The day before some students planned a demonstration intended to persuade the Anchorage School District to allow them to return to practice, district officials announced Thursday that fall sports teams can begin practice Monday with limits in place.
Practices will be for conditioning only, meaning no tackling drills for football teams, and they must be held outdoors. Participants must stay 10 feet away from each other, will have their temperature checked at the start of each practice and must wear masks when not engaged in vigorous activity.
Fall sports practices were canceled in July when the school district reached high-risk status due to the rising number of COVID-19 cases in Anchorage. At the time, it said it would revisit the issue on Aug. 20, but Thursday’s announcement beat that deadline by a week.
Kersten Johnson, the ASD senior director of secondary schools, said the school district is “cautiously optimistic” that competition can begin the first week of September. The first competition would be volleyball matches on Thursday, Sept. 4, with a variety of others sports starting on Friday and Saturday, Sept. 5-6.
“Labor Day weekend will be a big one as long as we get a lot of help from our community,” she said.
That’s good news for hundreds of Anchorage teenagers.
“I’m super excited,” said Hannah Lentfer, a senior on the Service High volleyball team. “I’ve kind of worked my entire career for my senior season and the chance to be a team leader. The possibility of that being taken away was devastating. This is fantastic.”
Lentfer said Service volleyball players had planned to meet Thursday night to make signs and paint their cars for a Friday demonstration at the ASD building, where they intended to rally in favor of the resumption of high school sports. Other schools planned to participate too, she said, but those plans have been called off.
In an email sent to schools and families of high school students, the ASD said it “has received an outpouring of correspondence from parents and students advocating for a high school fall sports season.“
“Whether we are able to move into regular practices with shared equipment and full contact, and whether we are able to host competitions this fall, will largely depend on the COVID-19 health status in the municipality in the coming weeks,” the district wrote.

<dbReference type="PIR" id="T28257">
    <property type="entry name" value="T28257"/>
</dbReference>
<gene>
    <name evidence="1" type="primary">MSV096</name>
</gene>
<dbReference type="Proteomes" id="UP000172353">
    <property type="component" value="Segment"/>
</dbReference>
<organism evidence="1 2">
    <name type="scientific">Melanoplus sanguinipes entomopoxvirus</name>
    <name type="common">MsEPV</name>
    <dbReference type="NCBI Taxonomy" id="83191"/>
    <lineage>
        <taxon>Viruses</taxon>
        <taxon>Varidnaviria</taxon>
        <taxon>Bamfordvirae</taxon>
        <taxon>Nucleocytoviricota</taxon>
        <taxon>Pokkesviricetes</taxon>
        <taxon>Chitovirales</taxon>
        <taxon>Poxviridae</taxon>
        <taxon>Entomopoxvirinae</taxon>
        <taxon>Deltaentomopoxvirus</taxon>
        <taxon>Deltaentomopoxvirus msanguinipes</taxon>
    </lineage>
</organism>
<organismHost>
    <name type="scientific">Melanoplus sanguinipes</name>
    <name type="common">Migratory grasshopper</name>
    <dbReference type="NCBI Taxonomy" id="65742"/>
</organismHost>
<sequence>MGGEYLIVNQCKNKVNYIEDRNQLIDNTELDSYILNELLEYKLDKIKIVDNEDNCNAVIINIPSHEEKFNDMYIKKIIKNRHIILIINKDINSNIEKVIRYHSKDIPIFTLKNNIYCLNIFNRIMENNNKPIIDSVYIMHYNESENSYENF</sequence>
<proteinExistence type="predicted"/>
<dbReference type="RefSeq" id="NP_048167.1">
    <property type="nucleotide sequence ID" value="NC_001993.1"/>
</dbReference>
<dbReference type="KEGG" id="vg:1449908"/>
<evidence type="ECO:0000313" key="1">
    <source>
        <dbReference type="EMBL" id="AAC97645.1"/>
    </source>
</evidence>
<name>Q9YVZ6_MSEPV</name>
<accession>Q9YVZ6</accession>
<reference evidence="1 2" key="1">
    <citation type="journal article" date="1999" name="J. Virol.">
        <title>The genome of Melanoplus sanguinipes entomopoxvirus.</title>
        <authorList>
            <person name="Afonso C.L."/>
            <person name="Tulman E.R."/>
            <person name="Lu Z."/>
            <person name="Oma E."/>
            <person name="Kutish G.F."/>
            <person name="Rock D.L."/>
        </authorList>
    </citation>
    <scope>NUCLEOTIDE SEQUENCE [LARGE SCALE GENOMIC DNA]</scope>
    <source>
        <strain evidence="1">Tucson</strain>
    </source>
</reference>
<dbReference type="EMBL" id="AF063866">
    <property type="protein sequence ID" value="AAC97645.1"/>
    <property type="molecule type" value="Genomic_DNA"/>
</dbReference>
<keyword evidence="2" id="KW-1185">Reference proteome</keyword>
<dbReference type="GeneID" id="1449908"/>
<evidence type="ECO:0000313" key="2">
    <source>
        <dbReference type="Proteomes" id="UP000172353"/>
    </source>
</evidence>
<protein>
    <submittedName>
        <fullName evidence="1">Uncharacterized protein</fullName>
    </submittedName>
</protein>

The announcement affects fall sports, which include football, flag football, cross country, swimming, tennis, riflery, volleyball and cheerleading.
“I would like to take this path forward and see where it leads,” said Kathleen Navarre, the athletic director and flag football coach at Dimond High.
Whether it leads to actual competition remains to be seen. The ASD will not conduct in-person classes when school begins Aug. 20, and the city of Anchorage is operating under an emergency order that limits gatherings and is in place until Aug. 30. What the city decides when the order expires may impact whether games can happen.
Even if teams can’t compete, Navarre thinks being able to practice is valuable and important.
“Kids will be able to interact with their peers and have a positive place to be,” she said.
Johnson said the ASD is hopeful that by the end of the month, the number of COVID-19 cases and the percentage of positive test results will allow Anchorage to meet the medium-risk level set by the Alaska School Activities Association. That will open the door for competition during the first week of September, about three weeks after the original start date for 2020-21 sports seasons.
ASAA requires teams and athletes to put in 10 days of practice before they are eligible to play games, and Johnson said the district received approval from ASAA to count the conditioning practices as real practices.
The exception will be football. Teams won’t be able to make contact until Anchorage’s emergency order is lifted, and Johnson said it’s important players have several full-contact practices before suiting up for a real game. She said it’s likely football teams will require a week of full-contact practice before they can play games.
Teams are already practicing in Fairbanks, the Valley and the Kenai Peninsula, so Alaska’s football season will start before the Anchorage teams are ready to go.
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